US6345071 *Sep 11, 1998Feb 5, 2002Compaq Computer CorporationFast retrain based on communication profiles for a digital modem
US6442208 *Aug 11, 1997Aug 27, 2002Sony CorporationApparatus and method for transmitting data
US6452941Sep 16, 1998Sep 17, 2002Telefonaktiebolaget Lm Ericsson (Publ)Method and system for alternating transmission of codec mode information
US6487243Mar 8, 1999Nov 26, 2002International Business Machines CorporationModems, methods, and computer program products for recovering from errors in a tone reversal sequence between two modems
US6505222Oct 29, 1999Jan 7, 2003International Business Machines CorporationSystems methods and computer program products for controlling undesirable bias in an equalizer
US6553518 *Oct 29, 1999Apr 22, 2003International Business Machines CorporationSevere error detectors, methods and computer program products that use constellation specific error event thresholds to detect severe error events during demodulation of a signal comprising symbols from a plurality of symbol constellations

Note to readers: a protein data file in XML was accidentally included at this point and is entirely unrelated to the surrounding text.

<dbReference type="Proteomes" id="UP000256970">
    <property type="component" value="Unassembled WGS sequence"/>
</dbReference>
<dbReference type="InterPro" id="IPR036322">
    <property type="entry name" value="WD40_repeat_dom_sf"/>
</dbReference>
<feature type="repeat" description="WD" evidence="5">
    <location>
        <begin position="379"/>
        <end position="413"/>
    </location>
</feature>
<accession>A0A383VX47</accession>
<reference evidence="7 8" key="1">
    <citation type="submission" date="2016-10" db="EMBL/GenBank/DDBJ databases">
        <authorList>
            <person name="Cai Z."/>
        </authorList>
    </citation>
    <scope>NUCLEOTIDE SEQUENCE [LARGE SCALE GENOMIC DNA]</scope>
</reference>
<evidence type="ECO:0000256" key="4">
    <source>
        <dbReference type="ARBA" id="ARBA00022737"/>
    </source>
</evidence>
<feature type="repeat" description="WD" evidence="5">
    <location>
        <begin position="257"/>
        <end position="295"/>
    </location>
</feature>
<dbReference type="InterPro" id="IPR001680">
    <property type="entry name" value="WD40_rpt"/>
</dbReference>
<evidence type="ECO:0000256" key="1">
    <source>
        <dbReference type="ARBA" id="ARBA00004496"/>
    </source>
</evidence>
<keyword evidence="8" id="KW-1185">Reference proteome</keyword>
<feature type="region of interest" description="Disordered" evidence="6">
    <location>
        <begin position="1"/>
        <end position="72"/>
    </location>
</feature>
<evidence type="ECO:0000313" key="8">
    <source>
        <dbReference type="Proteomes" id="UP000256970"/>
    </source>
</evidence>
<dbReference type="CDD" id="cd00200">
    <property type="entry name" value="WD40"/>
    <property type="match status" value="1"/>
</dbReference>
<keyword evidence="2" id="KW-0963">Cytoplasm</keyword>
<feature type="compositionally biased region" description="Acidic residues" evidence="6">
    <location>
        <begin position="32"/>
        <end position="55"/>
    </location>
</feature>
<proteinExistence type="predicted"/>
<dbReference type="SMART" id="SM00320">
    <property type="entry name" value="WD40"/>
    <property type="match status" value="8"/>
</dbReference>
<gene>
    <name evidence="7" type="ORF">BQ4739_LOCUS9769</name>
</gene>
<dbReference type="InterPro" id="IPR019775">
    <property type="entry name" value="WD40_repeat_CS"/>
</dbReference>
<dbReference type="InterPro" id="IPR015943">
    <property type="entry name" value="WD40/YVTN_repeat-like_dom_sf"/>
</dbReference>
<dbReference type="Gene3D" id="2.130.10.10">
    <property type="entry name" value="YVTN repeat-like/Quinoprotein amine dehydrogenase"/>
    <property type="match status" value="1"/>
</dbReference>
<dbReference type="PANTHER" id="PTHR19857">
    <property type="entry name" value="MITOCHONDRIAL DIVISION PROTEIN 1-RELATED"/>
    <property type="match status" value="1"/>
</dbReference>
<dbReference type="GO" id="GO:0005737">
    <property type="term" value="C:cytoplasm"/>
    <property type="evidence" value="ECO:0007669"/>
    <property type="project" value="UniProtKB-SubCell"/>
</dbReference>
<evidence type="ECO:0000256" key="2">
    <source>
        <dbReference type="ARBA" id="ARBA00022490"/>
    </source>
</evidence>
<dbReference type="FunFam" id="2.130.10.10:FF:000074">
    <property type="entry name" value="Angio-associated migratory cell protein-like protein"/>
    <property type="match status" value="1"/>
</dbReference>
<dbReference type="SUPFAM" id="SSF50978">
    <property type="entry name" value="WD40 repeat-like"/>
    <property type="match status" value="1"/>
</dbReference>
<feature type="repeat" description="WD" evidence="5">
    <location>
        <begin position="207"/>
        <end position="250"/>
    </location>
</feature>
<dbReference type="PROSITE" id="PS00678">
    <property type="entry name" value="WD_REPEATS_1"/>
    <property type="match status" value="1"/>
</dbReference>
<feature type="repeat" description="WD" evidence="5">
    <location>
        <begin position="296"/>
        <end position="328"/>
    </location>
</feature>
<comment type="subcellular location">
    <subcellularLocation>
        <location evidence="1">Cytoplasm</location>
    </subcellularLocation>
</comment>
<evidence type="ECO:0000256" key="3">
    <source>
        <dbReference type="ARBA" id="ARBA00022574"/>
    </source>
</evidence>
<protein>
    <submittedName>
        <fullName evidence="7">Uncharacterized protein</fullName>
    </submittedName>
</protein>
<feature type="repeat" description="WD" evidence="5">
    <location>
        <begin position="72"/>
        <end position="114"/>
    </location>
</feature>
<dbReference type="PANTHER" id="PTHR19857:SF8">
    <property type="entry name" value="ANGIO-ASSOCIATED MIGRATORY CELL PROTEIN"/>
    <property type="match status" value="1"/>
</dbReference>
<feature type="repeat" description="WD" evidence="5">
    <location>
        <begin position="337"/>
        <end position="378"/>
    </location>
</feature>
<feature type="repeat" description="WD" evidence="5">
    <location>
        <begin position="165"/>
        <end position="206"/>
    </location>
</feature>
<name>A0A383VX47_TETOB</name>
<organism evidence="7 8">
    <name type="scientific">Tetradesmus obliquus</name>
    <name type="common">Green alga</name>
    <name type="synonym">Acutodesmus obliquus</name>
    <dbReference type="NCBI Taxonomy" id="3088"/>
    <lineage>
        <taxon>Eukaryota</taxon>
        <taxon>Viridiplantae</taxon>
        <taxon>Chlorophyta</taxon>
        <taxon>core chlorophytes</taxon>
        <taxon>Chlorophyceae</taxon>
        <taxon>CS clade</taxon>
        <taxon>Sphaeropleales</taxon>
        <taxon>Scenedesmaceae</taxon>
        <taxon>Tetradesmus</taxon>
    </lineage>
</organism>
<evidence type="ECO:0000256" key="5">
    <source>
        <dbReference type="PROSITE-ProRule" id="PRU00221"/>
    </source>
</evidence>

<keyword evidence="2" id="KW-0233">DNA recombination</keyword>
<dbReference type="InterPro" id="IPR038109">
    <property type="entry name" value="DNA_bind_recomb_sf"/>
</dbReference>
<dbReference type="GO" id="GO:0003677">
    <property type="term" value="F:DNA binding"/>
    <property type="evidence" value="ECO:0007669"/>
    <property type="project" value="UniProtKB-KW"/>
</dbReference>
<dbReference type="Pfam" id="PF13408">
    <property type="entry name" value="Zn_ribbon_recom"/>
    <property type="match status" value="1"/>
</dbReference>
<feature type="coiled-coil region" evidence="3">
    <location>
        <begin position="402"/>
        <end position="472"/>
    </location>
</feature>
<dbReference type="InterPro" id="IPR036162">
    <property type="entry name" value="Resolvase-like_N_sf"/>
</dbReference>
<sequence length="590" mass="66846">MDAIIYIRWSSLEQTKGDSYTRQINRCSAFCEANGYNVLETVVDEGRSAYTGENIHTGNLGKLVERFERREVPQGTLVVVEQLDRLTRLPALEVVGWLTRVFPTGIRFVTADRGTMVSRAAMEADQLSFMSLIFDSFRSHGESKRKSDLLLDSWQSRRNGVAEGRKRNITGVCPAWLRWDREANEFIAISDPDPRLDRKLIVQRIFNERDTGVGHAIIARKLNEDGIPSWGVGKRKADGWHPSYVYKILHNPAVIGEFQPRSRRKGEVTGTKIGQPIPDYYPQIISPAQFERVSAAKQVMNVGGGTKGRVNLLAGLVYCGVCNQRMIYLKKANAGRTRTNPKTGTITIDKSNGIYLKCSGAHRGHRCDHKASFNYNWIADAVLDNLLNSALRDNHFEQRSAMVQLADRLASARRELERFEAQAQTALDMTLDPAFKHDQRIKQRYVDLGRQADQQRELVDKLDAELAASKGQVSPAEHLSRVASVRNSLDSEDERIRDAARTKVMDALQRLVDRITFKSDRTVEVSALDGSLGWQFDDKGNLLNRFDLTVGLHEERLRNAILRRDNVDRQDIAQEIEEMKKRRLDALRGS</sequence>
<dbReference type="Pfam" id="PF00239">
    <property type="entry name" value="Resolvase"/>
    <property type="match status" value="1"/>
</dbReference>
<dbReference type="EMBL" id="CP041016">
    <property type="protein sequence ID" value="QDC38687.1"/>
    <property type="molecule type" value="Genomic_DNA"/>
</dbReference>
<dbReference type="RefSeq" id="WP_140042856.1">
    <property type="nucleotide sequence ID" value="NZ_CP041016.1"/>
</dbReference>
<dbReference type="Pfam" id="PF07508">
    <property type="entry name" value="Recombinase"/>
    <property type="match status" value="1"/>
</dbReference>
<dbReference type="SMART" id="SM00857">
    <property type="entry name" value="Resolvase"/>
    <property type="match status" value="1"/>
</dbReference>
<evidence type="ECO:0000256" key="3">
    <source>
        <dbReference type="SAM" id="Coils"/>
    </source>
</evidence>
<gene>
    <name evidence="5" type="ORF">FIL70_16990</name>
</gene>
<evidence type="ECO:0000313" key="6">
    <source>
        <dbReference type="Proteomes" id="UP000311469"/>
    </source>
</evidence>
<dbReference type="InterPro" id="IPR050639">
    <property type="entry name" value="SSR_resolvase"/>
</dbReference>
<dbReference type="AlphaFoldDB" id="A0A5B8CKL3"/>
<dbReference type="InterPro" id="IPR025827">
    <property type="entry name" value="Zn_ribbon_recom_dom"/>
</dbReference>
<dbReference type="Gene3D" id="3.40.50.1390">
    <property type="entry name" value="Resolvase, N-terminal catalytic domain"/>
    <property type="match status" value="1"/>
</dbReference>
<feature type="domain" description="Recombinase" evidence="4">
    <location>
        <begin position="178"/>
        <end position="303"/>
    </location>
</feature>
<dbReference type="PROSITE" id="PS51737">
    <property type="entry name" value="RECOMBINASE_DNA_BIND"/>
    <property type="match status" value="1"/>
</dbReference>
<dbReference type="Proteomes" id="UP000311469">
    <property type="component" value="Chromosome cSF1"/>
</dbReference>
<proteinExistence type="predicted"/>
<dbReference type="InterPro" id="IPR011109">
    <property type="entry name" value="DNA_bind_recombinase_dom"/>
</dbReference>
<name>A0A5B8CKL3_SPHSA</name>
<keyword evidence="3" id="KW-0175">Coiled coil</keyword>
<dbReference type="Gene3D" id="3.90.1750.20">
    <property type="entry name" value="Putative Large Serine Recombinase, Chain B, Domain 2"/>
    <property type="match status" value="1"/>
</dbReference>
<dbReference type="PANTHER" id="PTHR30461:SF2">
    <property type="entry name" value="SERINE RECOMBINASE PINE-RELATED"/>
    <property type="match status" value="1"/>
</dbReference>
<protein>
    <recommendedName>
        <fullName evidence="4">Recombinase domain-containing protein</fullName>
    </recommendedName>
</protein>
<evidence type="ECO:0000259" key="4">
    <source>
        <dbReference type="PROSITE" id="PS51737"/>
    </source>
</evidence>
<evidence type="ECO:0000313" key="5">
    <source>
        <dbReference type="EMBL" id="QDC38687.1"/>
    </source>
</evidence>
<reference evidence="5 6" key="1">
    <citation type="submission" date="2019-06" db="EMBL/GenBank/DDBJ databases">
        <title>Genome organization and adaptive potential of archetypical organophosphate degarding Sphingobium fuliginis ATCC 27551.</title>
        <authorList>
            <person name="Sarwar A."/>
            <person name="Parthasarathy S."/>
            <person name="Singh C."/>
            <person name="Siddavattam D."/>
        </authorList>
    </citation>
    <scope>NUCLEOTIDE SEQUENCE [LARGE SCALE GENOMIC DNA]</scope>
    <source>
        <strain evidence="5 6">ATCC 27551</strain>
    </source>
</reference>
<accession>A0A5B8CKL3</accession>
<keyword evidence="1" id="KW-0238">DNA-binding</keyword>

US6567464May 2, 2001May 20, 2003Compaq Information Technologies Group, L.P.Fast retrain based on communication profiles for a digital modem
US6611563Oct 29, 1999Aug 26, 2003International Business Machines CorporationSystems, methods and computer program products for data mode refinement of modem constellation points
US6650657Oct 29, 1999Nov 18, 2003International Business Machines CorporationSystems, methods and computer program products for identifying digital impairments in modem signals
US6658107Oct 23, 1998Dec 2, 2003Telefonaktiebolaget Lm Ericsson (Publ)Methods and apparatus for providing echo suppression using frequency domain nonlinear processing
US6661837Mar 8, 1999Dec 9, 2003International Business Machines CorporationModems, methods, and computer program products for selecting an optimum data rate using error signals representing the difference between the output of an equalizer and the output of a slicer or detector
US6661847Oct 29, 1999Dec 9, 2003International Business Machines CorporationSystems methods and computer program products for generating and optimizing signal constellations